In these past seven months, we have spent time outlining the development of a monthly giving program.  The primary motivation for exploring the values of program to create a group of sustaining supporters is to address issue of the “leaky bucket” of donor retention.  We have gone into a fair amount of detail.  Now it is time—before you pull the trigger—to make sure that everything is working like clockwork.


If it is not easy and accessible for your donors and prospects, then you will end up with the “abandoned shopping cart.”  People with limited attention spans and low levels of tolerance for frustration, will not consummate the transaction.

In a word, it’s got to be seamless.  Here is how to find out

Make an online gift to your own organization

  • Is the process easy and straightforward?You should only ask for the most basic, required information and nothing more.  The more you make the donor work, the less likely they will finish the transaction.
  • What kind of error message do you receive if you enter your card’s expiration date incorrectly?Is it a friendly and tinged with a touch of self-deprecating humor?  Don’t be critical of the donor.  After all, they are trying to help you and your organization.  Take responsibility and ownership for the mistake as if it were your own.
  • What kind of “thank you” or “welcome” message do you receive?Even though this initial communication is automated, it should be personalized for the donor and recognize the amount of the gift.  It should also tell them what to expect in terms of the monthly charge to their credit card or withdrawal from their bank account.Above all, this is the time to show your true appreciation.But, it is not the end, but the beginning of a series of seven different acknowledgement and touches of recognition.  You can learn about the Seven Ways to Thank Your Donor by clicking here.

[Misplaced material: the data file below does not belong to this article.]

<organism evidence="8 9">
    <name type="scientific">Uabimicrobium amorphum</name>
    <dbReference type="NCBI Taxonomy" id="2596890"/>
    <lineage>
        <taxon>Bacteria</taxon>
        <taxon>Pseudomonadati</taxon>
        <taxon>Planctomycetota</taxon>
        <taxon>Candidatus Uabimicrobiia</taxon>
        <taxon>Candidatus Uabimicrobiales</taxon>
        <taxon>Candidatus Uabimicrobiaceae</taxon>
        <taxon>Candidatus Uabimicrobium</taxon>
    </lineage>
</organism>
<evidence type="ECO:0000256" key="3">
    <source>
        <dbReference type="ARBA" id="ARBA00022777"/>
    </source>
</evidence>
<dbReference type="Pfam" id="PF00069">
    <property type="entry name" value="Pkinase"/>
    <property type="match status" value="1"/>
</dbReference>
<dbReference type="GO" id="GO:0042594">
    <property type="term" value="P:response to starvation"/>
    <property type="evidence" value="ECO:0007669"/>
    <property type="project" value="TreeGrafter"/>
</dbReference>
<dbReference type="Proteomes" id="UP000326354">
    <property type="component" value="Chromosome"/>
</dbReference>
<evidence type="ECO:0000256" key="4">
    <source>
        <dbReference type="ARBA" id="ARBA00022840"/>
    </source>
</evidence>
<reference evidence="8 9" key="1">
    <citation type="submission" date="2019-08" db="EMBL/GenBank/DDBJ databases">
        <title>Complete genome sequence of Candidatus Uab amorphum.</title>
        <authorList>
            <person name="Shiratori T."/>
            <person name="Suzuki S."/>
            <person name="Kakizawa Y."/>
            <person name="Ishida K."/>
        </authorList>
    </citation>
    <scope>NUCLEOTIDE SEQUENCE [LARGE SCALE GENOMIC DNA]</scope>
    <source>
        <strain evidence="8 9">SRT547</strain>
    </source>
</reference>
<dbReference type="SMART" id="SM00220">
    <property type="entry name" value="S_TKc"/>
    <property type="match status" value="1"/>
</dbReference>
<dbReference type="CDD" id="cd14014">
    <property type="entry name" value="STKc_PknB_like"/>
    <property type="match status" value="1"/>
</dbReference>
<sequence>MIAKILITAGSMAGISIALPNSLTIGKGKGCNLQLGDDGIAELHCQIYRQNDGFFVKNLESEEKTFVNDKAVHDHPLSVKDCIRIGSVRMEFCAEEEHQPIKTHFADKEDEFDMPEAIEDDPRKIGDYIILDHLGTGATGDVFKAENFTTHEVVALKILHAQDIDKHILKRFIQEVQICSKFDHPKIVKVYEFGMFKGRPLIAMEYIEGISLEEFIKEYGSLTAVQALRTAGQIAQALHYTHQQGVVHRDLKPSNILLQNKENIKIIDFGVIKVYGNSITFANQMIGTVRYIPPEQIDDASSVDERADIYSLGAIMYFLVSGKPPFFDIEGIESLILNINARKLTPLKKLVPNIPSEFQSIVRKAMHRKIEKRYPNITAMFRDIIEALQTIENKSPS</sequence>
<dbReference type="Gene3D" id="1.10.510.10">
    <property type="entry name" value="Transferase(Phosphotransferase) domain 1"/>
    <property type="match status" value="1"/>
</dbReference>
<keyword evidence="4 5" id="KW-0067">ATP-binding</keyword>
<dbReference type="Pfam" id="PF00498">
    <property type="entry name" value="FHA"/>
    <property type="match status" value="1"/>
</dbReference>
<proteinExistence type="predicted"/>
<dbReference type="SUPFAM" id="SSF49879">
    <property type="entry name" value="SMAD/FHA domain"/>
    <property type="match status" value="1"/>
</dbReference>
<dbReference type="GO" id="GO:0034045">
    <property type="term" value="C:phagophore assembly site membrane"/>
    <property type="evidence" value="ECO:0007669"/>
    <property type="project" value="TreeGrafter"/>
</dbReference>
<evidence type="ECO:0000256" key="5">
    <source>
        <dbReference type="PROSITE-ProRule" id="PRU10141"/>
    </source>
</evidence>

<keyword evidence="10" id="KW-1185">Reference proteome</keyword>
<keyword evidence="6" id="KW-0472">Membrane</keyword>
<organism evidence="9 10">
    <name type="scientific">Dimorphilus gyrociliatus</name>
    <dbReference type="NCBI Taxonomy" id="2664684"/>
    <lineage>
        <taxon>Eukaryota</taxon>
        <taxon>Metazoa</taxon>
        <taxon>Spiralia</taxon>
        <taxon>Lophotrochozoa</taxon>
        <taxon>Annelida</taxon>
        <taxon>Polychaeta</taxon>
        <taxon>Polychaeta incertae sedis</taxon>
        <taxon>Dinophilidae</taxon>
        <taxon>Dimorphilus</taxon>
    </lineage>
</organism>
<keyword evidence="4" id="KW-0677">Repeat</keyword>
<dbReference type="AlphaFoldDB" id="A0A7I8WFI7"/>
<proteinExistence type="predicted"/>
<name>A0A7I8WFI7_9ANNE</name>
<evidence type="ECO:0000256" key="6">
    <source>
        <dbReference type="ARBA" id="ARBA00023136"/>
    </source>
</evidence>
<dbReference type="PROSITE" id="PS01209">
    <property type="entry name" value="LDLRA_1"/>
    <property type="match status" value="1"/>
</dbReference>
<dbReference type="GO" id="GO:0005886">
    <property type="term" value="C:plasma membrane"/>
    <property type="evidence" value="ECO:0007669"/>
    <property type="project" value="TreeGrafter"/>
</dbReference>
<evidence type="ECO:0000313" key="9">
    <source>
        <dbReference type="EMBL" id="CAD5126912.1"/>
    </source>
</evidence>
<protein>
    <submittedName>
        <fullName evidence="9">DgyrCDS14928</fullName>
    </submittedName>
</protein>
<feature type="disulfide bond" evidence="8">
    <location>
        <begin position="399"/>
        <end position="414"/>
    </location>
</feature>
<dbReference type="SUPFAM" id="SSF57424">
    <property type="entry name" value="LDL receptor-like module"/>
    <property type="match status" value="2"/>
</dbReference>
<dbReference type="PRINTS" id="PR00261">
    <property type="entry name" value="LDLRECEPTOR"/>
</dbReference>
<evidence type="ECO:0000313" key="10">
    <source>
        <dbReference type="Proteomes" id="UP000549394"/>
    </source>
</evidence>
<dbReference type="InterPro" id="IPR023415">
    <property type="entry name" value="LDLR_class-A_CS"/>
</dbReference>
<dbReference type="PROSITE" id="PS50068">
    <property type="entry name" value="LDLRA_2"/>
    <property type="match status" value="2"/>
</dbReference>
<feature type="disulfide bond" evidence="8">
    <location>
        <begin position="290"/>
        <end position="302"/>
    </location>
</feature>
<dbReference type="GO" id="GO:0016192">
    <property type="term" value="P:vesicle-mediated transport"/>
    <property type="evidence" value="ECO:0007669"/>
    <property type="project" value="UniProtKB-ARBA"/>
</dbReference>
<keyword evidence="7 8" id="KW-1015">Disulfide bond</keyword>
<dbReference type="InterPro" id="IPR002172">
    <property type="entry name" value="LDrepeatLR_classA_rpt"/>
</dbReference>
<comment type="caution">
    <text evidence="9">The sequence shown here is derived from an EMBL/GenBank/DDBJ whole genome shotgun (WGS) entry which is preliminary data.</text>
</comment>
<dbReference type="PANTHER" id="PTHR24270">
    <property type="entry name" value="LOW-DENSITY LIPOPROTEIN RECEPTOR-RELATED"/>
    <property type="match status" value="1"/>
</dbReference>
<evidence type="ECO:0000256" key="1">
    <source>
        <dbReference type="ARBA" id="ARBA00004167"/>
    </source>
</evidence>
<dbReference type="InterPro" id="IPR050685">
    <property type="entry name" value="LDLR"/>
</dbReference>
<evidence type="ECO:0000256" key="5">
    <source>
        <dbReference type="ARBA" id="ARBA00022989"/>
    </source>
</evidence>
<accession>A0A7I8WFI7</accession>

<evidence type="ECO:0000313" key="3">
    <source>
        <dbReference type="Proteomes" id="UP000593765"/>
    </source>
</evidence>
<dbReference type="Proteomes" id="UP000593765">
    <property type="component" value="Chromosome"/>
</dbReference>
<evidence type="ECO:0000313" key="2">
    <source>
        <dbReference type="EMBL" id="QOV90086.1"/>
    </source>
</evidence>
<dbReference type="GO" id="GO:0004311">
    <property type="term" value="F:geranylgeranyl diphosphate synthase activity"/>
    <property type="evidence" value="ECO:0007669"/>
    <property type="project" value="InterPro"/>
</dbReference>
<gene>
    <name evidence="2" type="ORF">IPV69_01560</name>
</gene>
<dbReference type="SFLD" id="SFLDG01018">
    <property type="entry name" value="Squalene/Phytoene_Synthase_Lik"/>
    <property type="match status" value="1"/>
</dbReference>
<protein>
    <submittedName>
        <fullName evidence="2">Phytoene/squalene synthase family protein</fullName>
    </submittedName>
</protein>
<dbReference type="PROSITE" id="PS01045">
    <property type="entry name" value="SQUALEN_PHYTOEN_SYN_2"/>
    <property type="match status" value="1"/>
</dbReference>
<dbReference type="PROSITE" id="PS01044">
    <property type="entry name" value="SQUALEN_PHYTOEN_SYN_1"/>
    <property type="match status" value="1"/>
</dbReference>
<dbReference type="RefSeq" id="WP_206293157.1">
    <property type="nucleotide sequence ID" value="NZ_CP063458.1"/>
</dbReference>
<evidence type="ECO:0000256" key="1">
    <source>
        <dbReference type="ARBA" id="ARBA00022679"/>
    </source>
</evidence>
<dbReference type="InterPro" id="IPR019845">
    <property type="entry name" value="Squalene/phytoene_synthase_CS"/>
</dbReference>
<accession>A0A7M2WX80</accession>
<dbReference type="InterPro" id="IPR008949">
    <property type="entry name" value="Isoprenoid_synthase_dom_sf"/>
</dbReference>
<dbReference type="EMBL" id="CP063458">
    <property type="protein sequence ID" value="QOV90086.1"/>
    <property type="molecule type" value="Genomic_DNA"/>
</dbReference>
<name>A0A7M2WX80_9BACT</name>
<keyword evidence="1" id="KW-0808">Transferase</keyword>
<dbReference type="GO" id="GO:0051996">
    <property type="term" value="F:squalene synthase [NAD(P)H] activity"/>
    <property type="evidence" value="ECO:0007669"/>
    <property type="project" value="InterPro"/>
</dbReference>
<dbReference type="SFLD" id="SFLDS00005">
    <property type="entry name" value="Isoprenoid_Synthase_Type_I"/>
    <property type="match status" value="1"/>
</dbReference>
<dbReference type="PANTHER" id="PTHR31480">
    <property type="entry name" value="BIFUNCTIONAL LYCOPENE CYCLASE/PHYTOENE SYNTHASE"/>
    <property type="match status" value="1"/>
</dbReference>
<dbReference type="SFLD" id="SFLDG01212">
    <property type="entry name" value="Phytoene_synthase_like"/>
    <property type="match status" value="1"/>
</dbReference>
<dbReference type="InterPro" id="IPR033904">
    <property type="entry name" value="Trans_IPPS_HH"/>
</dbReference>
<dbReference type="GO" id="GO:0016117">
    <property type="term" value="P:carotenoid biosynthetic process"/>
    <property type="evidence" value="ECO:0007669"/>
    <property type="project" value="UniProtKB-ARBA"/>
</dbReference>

Research has shown, that even though we send a “snail mail” invitation to prospective sustaining supporters to join our special circle of most valued donors, the majority of people today will turn to your web site.  So in your mailing—even though you have provided a gift form and a reply envelope—you should put a link to the monthly giving subscriber page, probably in P.S.

And, then, in your planning, you should create a series of three to five follow-up emails, each focused upon a different feature and benefit of becoming a Sustainer.  This will markedly increase the likelihood of a positive response.  And in the email, the link to the right page on your web site will be prominently featured several times.

Finally, for those people who are your most technologically savvy and deep into social media, you should support your solicitation on a multi-channel basis, using FaceBook, LinkedIn, and every other place where you might be present and your donors could meet you.